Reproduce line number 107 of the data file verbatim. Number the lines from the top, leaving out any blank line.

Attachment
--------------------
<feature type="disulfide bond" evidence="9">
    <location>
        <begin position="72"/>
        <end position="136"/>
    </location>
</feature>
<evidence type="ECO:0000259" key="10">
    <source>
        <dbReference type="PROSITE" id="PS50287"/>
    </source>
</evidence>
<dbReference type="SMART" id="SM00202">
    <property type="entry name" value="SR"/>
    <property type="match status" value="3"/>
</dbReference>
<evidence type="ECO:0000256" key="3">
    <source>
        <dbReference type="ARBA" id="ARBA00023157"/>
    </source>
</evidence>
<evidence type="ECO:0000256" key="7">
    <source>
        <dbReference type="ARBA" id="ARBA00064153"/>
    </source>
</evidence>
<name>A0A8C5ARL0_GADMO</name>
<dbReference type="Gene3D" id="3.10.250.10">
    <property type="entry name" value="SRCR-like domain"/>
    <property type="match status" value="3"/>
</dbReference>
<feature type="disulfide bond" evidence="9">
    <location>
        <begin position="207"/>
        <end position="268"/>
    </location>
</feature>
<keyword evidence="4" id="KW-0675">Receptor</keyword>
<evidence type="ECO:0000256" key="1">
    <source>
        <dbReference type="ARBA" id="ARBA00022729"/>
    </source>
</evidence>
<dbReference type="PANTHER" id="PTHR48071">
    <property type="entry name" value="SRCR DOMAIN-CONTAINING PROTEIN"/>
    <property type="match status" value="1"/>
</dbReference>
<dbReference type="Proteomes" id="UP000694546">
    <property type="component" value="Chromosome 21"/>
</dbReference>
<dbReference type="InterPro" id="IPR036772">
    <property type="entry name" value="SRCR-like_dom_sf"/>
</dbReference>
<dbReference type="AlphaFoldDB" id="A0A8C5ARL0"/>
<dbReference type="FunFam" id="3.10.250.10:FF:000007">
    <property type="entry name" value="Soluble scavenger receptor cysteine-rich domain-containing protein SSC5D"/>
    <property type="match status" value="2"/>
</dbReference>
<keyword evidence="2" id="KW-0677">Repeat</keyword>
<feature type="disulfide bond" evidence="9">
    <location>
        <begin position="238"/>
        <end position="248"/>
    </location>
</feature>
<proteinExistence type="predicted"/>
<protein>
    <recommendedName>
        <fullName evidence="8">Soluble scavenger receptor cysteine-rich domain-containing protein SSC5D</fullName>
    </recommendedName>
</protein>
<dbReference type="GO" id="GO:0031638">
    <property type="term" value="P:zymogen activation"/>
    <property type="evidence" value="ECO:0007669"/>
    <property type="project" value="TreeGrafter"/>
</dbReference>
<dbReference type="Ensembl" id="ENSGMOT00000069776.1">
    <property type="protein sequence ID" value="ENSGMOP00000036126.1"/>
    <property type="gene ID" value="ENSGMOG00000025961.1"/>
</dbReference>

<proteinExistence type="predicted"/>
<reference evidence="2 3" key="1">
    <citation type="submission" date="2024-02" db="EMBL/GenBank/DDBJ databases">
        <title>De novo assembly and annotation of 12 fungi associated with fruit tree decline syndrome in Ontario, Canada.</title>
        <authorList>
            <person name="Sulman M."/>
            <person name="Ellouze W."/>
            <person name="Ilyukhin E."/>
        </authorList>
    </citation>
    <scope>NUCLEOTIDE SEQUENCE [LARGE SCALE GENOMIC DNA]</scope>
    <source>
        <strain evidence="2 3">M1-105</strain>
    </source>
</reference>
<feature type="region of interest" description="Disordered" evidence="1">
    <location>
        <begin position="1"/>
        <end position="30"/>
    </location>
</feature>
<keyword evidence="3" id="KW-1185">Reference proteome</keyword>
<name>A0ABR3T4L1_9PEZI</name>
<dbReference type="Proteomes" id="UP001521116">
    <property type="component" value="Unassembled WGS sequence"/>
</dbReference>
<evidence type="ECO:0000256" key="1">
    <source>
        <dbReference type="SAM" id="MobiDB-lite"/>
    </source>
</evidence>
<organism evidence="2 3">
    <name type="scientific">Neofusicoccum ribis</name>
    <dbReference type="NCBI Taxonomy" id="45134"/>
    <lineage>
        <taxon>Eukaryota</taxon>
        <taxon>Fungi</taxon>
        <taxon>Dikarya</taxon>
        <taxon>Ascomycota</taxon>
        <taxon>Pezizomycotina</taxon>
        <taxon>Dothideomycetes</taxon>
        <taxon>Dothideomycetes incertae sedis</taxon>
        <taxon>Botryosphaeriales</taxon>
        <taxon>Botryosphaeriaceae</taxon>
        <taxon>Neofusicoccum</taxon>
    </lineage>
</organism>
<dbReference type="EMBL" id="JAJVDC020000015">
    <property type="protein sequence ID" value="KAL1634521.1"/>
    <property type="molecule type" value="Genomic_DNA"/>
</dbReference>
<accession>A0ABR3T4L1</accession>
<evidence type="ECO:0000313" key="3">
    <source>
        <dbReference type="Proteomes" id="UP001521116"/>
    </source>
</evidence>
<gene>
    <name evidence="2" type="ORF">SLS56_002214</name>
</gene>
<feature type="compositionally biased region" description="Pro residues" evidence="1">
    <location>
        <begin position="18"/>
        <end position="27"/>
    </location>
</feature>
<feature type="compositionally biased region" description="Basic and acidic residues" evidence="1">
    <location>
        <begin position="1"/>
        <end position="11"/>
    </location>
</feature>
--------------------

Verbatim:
    <source>